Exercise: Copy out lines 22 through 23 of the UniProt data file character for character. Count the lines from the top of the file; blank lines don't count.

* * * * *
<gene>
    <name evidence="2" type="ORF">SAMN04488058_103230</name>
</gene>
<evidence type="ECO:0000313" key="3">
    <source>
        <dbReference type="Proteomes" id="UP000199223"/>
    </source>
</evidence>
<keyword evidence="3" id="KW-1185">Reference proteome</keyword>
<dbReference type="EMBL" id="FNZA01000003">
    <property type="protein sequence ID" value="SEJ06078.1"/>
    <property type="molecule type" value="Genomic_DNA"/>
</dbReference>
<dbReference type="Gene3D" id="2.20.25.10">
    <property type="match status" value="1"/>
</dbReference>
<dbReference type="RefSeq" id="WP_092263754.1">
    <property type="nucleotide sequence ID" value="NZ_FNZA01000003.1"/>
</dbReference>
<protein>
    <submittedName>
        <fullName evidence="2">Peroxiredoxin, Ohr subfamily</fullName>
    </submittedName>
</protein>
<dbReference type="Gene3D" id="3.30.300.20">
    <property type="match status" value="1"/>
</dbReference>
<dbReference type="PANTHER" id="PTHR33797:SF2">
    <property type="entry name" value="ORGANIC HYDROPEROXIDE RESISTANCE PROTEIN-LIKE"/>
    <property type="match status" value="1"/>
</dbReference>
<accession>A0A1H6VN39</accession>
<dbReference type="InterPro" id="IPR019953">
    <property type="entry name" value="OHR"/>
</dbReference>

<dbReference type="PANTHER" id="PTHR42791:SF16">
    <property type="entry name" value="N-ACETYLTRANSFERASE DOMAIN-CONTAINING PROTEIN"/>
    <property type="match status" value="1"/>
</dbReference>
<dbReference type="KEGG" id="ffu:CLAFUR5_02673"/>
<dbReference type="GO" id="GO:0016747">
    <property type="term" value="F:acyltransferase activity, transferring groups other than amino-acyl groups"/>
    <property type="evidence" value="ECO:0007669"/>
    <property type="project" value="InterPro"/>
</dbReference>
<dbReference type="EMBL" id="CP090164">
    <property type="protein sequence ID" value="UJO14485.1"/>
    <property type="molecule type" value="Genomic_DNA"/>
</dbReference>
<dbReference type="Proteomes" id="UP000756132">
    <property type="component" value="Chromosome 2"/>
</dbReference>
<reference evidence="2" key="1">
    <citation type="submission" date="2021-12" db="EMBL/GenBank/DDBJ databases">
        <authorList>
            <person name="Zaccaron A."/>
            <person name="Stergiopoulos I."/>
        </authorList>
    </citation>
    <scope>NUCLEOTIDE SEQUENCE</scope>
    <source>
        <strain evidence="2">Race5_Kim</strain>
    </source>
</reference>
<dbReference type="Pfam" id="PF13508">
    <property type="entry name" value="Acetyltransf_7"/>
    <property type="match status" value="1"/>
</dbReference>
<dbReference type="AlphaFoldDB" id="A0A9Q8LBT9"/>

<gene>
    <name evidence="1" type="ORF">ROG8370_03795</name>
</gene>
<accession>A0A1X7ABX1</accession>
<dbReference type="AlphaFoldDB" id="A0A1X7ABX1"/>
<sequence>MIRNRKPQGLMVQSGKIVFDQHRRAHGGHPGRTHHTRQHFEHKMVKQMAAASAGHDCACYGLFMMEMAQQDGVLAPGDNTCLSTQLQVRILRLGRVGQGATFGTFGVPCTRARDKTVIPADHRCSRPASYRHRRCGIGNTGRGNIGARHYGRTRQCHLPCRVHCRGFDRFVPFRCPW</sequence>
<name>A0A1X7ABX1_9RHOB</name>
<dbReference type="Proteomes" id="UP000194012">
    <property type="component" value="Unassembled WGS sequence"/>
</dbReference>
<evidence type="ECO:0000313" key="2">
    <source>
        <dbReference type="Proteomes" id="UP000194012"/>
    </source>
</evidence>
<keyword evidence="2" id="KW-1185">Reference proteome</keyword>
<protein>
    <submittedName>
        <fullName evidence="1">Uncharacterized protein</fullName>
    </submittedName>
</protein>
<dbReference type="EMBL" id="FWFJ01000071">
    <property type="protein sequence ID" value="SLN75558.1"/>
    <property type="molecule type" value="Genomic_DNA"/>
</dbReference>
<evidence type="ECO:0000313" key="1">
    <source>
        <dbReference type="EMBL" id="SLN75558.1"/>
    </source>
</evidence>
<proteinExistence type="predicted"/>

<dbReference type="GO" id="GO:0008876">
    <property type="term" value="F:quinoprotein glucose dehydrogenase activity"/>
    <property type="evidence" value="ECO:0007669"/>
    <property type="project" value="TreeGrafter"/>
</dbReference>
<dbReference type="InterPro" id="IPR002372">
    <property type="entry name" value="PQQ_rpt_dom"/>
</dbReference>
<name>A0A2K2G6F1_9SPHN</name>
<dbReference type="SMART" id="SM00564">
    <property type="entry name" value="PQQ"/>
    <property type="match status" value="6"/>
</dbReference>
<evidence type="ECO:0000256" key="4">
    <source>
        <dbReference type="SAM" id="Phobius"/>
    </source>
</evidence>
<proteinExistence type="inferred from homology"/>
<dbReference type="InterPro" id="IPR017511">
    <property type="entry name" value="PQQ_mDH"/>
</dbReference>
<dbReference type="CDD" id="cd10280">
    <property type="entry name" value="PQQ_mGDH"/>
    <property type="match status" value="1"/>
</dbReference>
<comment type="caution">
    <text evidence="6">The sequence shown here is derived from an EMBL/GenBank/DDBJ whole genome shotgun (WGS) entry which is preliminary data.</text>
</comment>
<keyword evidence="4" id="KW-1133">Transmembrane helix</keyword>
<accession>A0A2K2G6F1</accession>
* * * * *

        <fullName evidence="2">Peroxiredoxin, Ohr subfamily</fullName>
    </submittedName>